Take your pick of pique, peak, and peek

The Monitor's language columnist looks at a group of words that are more closely related than you might guess.

People who regularly review school or job applications sometimes develop little shortcuts to help them make decisions faster. When my dad was looking to fill certain entry-level positions in his office, any candidate who could spell separate correctly was as good as hired. It was on that middle "a" that so many applicants slipped up, he said.

More recently, a British journalist confided to me that "independent" was the word that, if misspelled, would consign an application to the recycle bin. He was a senior editor at The Independent, and so he had reason to care. (Applicants therefore had reason to care, too, but evidently not all did.)

More recently still, a reader has written to note how often, when reviewing scholarship applications, she sees "peaked" where "piqued" is needed. When people write about their passions or interests in a career or job getting more elevated, well, peak might seem right. But it's not.

These two words are related, however. In fact, they're part of quite a large family. To explain what I've found out about them, though, let's start with two other parts of the clan: pick and pike. Long used interchangeably, the terms referred to some sort of weapon, a pikestaff or pickax, and they seem to be related to the French verb piquer, meaning to pick, prick, or pierce. That verb, in turn, comes from an even older French noun, pic, meaning sharp point or spike. So these nouns generally refer to various sharp objects, and the verbs refer to actions of the sharp objects.

Pick out seems a pretty nonviolent verb to convey the idea of selecting. But when you "pick out" shrimp from the buffet, you may be literally impaling them. Your frilled toothpick is a latter-day descendant of the picks, pikes, and pics in use on the battlefields of medieval England and France.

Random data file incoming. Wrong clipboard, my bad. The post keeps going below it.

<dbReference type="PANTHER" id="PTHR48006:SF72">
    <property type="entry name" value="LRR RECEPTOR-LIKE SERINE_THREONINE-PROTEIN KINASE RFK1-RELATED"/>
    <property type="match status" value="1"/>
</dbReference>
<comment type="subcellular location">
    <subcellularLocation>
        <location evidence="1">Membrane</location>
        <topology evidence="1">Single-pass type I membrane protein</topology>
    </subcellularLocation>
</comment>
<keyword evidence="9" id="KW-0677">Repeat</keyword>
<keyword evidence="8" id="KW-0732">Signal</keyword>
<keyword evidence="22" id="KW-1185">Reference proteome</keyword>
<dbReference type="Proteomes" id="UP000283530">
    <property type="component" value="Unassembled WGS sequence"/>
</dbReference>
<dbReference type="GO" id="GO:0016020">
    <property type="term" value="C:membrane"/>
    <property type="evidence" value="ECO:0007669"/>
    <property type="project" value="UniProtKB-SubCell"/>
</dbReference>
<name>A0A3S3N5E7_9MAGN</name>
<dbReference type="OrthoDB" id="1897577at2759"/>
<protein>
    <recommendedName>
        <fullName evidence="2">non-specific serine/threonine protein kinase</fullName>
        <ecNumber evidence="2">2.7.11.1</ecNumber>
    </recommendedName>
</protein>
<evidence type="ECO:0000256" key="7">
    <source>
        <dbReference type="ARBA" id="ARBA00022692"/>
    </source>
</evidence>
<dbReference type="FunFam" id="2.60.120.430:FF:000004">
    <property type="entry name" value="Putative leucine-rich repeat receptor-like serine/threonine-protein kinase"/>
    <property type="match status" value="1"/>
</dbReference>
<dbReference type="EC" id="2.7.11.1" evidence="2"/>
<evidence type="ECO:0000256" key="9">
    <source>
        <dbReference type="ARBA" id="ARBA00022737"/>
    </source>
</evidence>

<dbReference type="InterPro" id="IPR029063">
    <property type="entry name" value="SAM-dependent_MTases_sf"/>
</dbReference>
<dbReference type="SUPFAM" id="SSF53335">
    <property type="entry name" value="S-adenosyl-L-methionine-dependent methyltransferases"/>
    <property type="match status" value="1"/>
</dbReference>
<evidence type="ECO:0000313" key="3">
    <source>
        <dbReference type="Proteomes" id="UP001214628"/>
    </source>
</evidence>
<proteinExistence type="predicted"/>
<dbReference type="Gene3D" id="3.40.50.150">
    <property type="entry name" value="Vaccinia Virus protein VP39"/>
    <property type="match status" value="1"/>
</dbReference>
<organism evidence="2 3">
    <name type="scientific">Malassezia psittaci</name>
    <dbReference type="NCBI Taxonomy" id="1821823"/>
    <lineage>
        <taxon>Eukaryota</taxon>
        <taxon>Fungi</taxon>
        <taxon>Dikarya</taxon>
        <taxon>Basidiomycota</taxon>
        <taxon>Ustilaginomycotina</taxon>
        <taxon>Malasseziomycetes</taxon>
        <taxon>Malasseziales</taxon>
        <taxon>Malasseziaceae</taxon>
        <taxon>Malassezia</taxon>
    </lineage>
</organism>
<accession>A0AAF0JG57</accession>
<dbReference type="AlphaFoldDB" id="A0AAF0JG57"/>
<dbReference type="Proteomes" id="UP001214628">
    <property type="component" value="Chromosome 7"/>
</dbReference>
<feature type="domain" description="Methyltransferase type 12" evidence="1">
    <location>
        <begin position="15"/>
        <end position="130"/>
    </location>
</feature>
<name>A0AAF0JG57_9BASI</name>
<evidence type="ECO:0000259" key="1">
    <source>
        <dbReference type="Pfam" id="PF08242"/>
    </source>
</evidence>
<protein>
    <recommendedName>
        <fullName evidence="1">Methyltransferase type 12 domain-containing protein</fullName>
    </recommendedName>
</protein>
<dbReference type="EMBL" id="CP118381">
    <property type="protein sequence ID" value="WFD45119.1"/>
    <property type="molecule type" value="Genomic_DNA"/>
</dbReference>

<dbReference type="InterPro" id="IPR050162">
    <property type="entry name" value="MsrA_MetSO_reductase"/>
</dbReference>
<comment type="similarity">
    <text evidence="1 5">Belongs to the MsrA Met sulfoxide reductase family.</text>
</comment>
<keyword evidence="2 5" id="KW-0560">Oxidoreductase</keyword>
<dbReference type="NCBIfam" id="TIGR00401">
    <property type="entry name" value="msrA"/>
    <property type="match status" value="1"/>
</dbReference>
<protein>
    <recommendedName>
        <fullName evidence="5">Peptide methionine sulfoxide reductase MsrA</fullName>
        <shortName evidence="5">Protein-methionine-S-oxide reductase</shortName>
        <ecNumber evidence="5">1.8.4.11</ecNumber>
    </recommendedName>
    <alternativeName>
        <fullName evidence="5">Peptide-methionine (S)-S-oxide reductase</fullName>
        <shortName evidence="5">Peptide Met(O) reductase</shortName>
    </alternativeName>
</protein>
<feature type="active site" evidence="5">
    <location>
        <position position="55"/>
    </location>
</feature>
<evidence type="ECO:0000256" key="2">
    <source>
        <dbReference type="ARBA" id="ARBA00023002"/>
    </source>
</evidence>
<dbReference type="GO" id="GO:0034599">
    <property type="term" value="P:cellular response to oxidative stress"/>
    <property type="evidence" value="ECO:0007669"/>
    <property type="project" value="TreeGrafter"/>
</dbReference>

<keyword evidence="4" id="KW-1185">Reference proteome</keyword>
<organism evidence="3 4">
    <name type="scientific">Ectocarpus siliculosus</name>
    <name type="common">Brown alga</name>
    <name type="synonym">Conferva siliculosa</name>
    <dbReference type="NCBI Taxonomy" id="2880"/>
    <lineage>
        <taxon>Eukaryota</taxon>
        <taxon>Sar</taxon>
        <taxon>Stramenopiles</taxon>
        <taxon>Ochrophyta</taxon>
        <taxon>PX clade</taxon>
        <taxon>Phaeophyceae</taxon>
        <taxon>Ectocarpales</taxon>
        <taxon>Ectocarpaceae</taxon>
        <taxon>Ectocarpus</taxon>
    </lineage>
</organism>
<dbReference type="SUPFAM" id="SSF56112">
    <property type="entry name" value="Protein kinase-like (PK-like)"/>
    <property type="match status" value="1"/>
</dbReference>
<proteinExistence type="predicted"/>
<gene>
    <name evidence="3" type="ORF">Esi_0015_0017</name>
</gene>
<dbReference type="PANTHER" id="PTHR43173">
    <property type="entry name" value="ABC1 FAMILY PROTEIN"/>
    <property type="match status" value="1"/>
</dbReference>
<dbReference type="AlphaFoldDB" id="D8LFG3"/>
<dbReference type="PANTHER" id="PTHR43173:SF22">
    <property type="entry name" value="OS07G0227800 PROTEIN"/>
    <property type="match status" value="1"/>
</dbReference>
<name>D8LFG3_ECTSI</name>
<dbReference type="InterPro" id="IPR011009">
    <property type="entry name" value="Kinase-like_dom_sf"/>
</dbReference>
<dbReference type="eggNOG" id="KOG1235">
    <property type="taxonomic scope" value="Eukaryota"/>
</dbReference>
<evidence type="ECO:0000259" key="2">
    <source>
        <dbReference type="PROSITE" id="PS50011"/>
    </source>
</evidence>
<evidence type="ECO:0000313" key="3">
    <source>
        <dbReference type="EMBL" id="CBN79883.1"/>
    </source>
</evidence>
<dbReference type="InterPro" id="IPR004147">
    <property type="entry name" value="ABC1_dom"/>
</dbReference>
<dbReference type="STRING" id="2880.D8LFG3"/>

But if "picking" became choosing in English, the equivalent French verb, piquer, retains its essential idea of jabbing. Une piqure can be an insect sting or an injection. When we take the verb back into English, as when we say someone's interest or curiosity is "piqued" (rhymes with creaked), we mean it's been jabbed somehow. Visualize this one as a friendly elbow in the ribs: "Hey, take a look at this!"

Ah, but not all piques are alike. To have one's interest piqued is one thing. To be piqued oneself is to be angry, ticked off, indignant.

We think of peak as meaning summit or high point of a mountain. But etymologically it means "sharp point" – another cousin of all those pikes and picks. What about feeling, or looking, piqued or peaked? Either can be correct, but they mean different things. To look ticked off or angry is to look piqued. But someone who "looks peaked" (two syllables) looks sickly or thin. The usage goes back to when Shakespeare was a pup, but its origin is unclear. "Perhaps from 'peak' in sense of 'become pointed' through emaciation," is what the Online Etymology Dictionary offers.

And what about peek? It's not related to these other words, but so often confused with peak that it's always worth checking. To keep them straight, I imagine PEAK all in caps, with the "A" as a little mountain peak, and the two "e's" of peek as two eyes glancing sideways. No mnemonic is too dumb if it works.

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